Our discussion boards have been pretty heated over the past week, as readers have debated whether or not moving up the Wall Street corporate ladder is harder for women than for men.

The latest round of this discussion was inspired, of course, by the recent high profile departure of Sallie Krawcheck from Bank of America. But it’s been a topic of interest to those in financial fields for far longer. Judging by the responses, readers are still divided over whether there’s a glass ceiling and whether or not it’s specific to Wall Street or a sign of a more general malaise.

Below, some highlights from the discussion: http://www.financial-planning.com/forums/viewtopic.php?f=323052&topic=2367542


by rabbit »

I would not align Sally Krawcheck's recent status with a glass ceiling on Wall Street. Ms. Krawcheck has merely suffered a typical political play at the top. When a firm isn't producing and the Board is looking for blood, the CEO will throw his/her team to the wolves to buy more time for turnaround. No magic here. Ms. Krawcheck and her colleague may or may not be accountable for lack of momentum - publicly we will never know. Yes there still is a glass ceiling, but let's not confuse a common corporate exercise with this concept.

by e000071 »

Of course there's still a glass ceiling on Wall Street and on Main Street! It's painful to lose two female senior executives, Krawcheck and Bartz, in the same week! The most frustrating aspect of the glass ceiling is that research shows that companies with gender balanced leadership perform better than those without it. Recent studies by CMU & MIT and another by Catalyst detail the benefits of gender balance that would be worthwhile for companies who want to excel in an increasingly more diverse and global marketplace.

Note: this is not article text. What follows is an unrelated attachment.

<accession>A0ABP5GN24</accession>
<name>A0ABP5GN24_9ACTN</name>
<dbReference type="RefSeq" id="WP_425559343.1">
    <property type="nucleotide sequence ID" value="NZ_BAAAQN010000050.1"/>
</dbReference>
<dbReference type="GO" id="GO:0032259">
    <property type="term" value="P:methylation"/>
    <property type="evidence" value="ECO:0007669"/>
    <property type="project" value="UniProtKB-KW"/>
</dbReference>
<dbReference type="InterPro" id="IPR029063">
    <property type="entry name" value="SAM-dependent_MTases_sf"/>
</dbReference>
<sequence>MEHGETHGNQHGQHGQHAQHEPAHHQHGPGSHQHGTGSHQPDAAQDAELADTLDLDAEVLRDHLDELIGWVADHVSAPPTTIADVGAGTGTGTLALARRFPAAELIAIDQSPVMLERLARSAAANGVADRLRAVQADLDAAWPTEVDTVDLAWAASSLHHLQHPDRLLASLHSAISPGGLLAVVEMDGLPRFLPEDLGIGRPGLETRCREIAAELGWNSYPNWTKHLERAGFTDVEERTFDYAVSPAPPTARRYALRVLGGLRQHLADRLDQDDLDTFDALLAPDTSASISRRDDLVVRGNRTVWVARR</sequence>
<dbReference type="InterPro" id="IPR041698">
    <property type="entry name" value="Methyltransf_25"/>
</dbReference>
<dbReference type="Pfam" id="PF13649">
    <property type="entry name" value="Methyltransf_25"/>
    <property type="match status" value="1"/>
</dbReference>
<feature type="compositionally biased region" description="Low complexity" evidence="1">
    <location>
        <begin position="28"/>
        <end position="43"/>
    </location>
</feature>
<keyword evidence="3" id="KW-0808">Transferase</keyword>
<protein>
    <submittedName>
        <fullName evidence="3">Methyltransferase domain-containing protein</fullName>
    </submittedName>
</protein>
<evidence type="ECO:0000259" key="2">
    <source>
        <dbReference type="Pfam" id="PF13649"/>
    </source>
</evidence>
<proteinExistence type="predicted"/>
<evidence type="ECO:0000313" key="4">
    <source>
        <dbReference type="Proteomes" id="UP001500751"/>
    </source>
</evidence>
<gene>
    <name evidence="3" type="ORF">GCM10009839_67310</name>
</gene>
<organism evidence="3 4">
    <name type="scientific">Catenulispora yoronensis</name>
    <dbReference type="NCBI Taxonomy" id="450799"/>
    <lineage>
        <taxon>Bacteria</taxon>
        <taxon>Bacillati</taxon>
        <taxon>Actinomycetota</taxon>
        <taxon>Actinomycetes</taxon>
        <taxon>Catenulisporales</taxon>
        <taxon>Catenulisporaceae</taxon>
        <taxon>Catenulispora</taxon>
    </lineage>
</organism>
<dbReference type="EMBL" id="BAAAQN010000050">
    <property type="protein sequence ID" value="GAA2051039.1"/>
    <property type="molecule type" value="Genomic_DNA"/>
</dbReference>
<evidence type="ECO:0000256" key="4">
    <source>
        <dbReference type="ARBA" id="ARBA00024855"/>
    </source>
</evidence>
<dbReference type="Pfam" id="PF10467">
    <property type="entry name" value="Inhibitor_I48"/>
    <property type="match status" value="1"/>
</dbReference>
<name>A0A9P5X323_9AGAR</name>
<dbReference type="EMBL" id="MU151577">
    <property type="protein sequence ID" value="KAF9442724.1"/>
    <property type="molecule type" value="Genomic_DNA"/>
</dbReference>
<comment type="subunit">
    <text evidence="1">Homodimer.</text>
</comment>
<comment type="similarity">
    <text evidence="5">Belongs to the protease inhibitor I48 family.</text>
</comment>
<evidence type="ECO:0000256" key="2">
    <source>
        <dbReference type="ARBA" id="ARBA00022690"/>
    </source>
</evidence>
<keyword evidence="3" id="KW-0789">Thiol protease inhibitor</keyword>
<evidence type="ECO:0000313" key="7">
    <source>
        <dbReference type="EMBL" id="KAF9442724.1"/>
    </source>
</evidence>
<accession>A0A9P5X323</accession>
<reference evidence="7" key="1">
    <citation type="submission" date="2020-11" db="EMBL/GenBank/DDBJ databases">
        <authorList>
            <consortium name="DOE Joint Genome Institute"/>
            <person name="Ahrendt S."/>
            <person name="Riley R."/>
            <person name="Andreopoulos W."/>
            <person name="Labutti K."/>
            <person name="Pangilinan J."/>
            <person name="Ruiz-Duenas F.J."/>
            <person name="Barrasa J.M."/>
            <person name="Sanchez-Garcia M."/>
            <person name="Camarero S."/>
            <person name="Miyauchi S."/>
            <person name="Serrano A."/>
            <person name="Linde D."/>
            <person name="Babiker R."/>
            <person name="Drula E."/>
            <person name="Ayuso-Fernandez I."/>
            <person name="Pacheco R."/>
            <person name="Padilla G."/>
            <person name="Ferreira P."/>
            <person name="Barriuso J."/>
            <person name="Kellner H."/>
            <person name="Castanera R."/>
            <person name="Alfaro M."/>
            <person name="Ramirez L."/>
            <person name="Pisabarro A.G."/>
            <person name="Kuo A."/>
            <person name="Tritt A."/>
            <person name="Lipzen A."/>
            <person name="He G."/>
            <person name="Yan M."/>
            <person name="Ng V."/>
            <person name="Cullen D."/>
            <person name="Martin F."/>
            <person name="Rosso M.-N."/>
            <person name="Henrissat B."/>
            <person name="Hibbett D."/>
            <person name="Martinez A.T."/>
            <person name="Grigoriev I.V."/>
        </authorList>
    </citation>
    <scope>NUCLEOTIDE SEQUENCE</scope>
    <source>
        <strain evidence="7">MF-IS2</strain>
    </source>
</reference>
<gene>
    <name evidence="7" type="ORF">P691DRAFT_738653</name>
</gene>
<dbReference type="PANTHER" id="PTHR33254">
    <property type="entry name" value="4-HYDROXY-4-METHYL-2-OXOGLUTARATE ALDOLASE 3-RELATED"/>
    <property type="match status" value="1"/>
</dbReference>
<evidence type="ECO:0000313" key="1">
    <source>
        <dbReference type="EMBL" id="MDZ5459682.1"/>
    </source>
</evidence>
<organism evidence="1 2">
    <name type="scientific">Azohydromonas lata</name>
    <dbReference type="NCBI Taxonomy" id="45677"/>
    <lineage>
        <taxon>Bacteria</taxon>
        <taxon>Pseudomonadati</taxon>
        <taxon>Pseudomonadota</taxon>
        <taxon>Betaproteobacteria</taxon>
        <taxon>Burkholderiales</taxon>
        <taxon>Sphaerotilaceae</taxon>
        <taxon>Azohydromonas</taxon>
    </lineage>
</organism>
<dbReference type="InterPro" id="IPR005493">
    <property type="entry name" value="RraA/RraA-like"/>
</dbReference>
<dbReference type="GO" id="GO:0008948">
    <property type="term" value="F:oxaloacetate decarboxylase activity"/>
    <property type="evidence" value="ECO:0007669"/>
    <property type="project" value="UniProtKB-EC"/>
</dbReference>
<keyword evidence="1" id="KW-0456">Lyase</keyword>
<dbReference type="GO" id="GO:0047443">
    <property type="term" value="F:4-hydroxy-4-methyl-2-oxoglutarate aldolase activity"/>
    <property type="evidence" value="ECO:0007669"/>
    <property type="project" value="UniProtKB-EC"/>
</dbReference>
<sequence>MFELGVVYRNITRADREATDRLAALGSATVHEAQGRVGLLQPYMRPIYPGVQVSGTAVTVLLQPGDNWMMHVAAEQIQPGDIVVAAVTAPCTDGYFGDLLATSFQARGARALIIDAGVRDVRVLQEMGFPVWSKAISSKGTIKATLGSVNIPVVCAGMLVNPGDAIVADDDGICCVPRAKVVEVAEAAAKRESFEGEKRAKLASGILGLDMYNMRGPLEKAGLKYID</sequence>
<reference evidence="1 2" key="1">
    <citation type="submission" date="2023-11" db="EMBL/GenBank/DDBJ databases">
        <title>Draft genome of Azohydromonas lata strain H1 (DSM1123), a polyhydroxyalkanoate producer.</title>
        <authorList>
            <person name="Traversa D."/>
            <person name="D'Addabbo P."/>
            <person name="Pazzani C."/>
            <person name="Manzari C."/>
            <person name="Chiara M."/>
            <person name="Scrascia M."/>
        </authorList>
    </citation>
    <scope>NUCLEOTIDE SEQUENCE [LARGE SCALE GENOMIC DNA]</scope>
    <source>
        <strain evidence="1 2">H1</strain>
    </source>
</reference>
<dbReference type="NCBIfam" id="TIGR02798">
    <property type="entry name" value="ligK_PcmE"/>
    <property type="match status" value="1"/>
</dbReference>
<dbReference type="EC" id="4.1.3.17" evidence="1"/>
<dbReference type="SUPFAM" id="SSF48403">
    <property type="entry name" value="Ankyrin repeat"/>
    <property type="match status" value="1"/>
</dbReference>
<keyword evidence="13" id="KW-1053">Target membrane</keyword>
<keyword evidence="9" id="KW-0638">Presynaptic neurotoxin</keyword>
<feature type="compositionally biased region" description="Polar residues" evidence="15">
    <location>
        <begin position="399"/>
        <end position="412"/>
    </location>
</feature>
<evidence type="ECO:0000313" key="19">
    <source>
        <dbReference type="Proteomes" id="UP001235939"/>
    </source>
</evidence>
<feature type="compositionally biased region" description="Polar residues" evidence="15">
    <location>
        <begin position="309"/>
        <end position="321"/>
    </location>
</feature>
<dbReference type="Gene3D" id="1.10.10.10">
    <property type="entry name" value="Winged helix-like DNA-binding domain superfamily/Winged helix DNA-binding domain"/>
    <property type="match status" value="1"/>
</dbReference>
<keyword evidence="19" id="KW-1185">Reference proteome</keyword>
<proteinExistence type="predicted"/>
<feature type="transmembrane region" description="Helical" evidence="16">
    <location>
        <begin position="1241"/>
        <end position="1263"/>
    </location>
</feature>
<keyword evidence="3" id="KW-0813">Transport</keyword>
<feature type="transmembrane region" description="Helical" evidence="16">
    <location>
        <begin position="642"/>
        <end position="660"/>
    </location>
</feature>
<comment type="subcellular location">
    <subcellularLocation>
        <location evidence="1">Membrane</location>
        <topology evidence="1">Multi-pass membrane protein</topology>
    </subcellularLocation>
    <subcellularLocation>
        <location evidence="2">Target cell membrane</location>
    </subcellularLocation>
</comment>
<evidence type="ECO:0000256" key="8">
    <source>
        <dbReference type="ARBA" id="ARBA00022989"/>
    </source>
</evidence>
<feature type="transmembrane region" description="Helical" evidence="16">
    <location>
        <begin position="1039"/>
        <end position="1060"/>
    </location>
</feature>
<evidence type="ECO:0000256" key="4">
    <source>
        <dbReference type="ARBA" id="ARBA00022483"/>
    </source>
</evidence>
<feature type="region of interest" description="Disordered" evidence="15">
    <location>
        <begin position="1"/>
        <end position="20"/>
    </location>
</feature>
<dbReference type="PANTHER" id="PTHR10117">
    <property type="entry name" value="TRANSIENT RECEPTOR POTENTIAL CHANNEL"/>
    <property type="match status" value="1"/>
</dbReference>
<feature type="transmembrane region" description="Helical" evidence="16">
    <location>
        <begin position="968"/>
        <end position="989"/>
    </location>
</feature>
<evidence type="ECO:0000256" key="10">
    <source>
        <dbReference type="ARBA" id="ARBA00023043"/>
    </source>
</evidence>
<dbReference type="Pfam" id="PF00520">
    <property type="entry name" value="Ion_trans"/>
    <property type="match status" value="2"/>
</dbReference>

by patmc202 »

Are you serious with this question? How many women need to be left behind before we finally acknowledge it's a fact and has been for at least the last 30 years! It's interesting that the (mostly male) boards and CEOs don't let the facts get in the way of their judgment.. .Female financial advisors tend to outperform their male counterparts in new business generation, client retention ...It's been proven time and again. If I were Sallie, I'd find another industry... How many times does she need to be humiliated??

by Isabella »

Of course there is. Go to any industry meeting and take a look around the room. There has only been a slight increase in the 17 years I've been in the industry, even in "progressive" San Francisco. I still get asked whose wife or assistant I am. Pretty pathetic.

by B Smith »

I strongly suggest as I do with most issues that we as financial planners put aside biases, look at facts, and try to understand the market.

The facts of bias in the market is that you hire those that produce the most for you, or you are an idiot because your competitor does and you fail.

Now, comparing Wall Street to advisors - advisors know that in order to be successful you have to put in 60+ hour weeks to get off the ground, forget a work life balance, and often postpone families, and when you don't you work through family life.